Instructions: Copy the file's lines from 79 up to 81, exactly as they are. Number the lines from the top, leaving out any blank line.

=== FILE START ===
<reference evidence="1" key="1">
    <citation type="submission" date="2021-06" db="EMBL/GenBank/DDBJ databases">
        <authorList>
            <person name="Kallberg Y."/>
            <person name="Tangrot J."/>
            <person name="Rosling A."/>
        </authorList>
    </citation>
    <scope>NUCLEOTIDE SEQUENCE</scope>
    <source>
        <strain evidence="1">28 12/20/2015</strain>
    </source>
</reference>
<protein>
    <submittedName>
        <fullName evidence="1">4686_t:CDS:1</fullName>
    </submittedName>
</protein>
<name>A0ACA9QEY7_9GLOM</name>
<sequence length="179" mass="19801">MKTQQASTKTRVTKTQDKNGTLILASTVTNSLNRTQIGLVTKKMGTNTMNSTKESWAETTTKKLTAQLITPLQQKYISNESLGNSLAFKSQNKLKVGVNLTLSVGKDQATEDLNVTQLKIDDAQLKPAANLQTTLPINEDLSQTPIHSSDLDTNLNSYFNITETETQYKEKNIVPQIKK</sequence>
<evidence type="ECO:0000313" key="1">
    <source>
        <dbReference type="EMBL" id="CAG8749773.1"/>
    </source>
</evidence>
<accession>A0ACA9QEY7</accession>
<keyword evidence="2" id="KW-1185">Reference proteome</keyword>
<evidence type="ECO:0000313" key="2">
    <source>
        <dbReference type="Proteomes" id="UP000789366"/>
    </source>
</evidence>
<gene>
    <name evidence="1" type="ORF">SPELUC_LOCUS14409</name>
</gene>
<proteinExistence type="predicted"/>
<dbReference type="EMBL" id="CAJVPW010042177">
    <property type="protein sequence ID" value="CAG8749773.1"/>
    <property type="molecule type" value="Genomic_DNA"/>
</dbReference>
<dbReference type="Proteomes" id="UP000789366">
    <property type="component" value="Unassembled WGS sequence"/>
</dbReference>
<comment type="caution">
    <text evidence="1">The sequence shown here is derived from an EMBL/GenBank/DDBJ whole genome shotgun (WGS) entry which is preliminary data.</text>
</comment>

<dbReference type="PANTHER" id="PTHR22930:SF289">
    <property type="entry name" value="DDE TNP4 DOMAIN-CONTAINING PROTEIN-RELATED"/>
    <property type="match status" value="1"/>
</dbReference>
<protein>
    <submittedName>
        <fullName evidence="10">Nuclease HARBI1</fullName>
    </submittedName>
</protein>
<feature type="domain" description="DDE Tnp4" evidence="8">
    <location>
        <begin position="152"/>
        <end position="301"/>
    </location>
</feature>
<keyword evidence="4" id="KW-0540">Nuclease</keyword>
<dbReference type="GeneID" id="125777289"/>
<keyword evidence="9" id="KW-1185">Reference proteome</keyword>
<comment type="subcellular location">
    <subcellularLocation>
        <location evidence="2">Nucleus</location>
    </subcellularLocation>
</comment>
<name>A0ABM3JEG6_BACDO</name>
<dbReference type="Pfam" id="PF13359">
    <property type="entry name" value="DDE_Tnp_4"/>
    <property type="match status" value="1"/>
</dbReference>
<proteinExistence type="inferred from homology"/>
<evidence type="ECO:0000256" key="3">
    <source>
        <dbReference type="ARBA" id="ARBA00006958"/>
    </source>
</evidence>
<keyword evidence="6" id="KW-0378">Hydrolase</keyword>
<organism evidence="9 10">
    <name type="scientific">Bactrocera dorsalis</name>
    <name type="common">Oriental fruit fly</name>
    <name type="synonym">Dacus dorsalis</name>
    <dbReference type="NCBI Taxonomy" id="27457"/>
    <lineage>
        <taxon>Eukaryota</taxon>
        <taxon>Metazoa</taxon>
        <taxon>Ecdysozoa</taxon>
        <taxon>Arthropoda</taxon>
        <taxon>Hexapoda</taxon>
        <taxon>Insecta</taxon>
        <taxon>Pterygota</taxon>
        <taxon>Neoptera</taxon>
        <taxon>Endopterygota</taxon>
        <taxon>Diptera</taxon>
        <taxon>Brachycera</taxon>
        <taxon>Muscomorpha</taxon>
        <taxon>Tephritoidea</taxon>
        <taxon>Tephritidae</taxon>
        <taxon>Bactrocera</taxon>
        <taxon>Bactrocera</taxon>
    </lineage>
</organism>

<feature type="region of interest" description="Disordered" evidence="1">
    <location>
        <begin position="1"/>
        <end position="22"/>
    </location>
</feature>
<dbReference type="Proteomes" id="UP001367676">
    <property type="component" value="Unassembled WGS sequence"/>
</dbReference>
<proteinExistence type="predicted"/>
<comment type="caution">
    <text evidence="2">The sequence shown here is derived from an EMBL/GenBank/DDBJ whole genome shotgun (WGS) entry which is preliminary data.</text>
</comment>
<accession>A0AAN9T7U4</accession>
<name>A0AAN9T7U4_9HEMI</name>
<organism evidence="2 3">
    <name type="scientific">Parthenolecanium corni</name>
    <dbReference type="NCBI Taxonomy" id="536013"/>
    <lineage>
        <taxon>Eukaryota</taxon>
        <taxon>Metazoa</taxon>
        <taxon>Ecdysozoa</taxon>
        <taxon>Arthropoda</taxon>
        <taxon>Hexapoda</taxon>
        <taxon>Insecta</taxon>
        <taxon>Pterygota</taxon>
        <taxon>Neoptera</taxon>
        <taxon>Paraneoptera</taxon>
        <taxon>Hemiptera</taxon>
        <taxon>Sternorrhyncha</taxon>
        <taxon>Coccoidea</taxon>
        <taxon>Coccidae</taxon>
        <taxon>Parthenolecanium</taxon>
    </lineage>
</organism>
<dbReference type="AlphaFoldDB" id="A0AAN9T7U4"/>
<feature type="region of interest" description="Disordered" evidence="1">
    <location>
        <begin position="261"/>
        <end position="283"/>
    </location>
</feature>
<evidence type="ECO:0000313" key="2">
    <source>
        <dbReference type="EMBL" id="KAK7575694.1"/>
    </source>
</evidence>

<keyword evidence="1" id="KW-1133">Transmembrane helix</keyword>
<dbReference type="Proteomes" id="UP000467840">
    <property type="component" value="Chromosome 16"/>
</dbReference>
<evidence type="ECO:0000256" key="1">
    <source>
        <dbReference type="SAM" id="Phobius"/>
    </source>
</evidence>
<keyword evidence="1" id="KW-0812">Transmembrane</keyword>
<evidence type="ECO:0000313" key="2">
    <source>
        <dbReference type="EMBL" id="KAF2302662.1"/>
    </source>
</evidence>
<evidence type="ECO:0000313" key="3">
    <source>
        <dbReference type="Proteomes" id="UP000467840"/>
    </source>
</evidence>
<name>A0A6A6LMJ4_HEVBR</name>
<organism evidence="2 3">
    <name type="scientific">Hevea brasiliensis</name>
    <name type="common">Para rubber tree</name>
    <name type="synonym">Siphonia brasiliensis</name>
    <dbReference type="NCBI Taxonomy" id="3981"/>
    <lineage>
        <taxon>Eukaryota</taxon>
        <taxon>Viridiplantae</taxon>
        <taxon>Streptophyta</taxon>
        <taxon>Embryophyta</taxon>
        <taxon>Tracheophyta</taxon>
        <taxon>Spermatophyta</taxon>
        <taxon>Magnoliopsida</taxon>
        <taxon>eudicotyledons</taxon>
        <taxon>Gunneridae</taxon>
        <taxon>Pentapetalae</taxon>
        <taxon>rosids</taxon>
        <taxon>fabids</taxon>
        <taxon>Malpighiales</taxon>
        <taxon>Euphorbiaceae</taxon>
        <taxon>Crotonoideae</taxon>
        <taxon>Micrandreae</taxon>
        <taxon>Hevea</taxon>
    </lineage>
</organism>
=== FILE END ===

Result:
    </source>
</evidence>
<keyword evidence="6" id="KW-0378">Hydrolase</keyword>